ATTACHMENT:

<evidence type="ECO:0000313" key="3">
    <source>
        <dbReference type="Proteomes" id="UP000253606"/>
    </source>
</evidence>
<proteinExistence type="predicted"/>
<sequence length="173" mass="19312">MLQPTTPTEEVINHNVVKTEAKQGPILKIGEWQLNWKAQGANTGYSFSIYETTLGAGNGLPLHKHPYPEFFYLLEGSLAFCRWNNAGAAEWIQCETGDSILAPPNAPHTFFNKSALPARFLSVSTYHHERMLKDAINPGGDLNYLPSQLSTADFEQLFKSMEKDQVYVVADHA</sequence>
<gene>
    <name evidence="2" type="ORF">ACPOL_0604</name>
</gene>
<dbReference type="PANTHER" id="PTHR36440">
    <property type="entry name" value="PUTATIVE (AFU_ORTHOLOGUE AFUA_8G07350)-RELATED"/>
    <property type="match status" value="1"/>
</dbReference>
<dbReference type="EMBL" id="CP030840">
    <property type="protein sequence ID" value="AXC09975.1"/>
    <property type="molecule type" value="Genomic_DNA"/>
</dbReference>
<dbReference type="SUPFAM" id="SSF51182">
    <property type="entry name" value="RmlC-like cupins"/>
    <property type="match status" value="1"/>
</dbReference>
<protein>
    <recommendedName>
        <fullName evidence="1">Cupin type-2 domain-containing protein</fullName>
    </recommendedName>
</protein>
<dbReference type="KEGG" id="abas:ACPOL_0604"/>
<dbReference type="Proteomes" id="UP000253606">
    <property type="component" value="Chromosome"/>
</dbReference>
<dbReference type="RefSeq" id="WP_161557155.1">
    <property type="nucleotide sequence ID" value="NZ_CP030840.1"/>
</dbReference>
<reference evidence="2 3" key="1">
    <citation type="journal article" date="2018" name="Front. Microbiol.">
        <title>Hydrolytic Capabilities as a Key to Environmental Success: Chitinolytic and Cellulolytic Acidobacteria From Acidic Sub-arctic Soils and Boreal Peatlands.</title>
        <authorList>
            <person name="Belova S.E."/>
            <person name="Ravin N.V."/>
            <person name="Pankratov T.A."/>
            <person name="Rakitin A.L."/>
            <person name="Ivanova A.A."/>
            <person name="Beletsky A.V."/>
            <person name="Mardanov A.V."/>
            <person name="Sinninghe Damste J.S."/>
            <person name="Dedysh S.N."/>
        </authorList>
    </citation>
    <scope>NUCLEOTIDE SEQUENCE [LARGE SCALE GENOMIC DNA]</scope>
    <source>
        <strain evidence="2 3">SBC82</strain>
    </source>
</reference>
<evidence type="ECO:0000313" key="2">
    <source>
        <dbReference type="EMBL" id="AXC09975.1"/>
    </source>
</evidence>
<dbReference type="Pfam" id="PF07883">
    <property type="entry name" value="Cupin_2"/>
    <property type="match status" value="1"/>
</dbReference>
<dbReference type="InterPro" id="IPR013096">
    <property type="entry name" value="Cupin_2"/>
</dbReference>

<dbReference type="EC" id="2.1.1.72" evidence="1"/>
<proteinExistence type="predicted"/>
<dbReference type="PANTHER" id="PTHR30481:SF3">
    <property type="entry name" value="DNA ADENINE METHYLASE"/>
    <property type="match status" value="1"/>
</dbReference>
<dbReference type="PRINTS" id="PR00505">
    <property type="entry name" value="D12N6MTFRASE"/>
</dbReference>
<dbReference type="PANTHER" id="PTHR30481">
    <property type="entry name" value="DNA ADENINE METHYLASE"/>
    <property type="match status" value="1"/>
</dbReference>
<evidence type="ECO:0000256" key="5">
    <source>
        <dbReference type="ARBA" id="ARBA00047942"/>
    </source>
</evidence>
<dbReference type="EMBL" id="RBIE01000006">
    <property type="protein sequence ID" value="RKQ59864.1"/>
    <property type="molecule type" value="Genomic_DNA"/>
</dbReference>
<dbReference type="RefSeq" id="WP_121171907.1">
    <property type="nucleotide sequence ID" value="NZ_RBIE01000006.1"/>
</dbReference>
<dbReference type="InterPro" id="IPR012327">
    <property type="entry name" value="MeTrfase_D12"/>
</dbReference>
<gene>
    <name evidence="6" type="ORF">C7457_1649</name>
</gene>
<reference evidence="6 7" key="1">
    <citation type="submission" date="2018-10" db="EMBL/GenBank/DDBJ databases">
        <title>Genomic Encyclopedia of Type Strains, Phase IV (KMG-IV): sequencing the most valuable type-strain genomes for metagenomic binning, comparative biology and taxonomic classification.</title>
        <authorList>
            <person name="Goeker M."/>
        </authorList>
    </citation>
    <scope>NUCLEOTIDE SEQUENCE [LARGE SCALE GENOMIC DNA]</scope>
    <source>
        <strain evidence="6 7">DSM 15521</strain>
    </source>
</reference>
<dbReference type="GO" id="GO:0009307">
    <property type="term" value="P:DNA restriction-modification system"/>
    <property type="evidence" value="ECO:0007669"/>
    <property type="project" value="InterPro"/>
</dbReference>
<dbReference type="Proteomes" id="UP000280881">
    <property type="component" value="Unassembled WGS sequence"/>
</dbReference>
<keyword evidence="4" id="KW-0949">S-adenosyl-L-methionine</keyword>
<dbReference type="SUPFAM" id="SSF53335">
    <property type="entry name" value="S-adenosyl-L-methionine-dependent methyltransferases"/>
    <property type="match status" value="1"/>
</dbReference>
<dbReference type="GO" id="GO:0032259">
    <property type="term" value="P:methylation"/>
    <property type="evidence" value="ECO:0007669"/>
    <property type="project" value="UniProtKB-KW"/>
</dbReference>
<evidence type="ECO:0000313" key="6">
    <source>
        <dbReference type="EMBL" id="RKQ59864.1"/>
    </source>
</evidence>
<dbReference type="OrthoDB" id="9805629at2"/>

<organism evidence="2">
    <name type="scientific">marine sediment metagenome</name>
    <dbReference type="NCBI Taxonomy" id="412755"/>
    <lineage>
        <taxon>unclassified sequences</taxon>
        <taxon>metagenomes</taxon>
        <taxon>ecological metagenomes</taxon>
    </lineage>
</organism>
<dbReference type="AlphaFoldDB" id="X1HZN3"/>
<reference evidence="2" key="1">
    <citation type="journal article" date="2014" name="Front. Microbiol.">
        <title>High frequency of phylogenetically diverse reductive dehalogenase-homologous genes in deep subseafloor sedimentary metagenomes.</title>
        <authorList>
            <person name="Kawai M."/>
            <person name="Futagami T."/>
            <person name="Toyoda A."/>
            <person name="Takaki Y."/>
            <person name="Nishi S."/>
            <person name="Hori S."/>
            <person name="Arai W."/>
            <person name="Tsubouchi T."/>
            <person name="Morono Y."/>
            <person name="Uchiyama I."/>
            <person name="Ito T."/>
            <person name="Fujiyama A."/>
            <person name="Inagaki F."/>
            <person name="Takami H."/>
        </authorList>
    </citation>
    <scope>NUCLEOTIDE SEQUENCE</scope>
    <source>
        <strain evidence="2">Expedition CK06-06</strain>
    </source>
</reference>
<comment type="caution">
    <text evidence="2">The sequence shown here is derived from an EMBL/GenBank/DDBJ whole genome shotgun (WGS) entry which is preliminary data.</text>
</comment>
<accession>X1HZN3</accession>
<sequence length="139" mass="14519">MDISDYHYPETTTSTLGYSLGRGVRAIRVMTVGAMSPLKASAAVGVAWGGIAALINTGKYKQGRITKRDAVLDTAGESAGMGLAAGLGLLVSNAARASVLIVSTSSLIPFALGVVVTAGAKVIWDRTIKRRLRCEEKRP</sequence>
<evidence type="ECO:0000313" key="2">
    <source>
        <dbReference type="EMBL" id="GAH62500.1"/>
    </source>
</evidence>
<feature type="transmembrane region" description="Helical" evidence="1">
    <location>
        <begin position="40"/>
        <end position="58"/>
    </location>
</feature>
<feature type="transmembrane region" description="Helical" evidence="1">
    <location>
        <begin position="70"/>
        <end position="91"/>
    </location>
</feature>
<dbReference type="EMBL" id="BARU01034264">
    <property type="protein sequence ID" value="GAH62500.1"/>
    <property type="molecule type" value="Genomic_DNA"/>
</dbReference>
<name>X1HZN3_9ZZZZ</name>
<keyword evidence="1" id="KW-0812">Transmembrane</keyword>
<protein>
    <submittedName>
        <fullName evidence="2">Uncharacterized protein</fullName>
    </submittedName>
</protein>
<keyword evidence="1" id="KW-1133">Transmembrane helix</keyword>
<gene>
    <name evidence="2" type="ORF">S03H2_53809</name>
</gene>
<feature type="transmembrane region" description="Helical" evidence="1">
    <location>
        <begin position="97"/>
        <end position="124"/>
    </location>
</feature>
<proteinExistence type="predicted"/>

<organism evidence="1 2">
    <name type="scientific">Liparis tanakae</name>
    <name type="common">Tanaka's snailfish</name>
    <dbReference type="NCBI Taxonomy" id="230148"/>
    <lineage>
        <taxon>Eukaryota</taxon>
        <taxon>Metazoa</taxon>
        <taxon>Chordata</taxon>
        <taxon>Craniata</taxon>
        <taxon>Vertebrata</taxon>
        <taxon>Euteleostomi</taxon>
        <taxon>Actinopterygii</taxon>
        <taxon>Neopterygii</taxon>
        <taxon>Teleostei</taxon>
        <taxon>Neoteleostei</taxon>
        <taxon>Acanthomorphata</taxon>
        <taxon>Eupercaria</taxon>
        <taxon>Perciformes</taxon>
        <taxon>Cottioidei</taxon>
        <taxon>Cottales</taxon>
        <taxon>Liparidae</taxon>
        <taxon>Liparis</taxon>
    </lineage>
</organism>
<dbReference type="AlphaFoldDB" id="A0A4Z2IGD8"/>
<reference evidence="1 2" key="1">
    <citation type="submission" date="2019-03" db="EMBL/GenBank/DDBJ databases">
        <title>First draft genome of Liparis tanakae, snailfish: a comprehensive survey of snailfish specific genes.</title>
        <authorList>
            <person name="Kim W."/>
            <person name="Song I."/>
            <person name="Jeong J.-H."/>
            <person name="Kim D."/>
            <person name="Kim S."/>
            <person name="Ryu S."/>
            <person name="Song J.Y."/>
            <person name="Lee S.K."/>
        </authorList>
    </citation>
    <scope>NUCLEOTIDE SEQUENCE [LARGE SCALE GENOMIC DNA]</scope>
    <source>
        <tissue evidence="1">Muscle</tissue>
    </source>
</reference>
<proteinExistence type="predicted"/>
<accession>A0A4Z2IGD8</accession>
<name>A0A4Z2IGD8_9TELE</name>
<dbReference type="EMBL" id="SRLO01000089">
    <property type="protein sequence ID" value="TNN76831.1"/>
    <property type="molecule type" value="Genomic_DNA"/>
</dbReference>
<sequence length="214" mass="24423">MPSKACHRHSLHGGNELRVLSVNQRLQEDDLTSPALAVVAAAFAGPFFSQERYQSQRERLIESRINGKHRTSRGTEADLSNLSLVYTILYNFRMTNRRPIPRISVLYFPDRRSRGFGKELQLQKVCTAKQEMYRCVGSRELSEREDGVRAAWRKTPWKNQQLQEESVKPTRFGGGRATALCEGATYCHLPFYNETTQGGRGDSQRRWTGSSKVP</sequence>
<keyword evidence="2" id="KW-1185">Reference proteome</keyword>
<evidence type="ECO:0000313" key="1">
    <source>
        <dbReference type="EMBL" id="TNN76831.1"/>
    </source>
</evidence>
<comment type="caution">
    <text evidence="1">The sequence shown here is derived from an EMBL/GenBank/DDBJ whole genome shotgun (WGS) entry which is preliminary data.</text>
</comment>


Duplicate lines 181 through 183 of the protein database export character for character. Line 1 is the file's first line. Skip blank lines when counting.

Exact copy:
        <begin position="40"/>
        <end position="58"/>
    </location>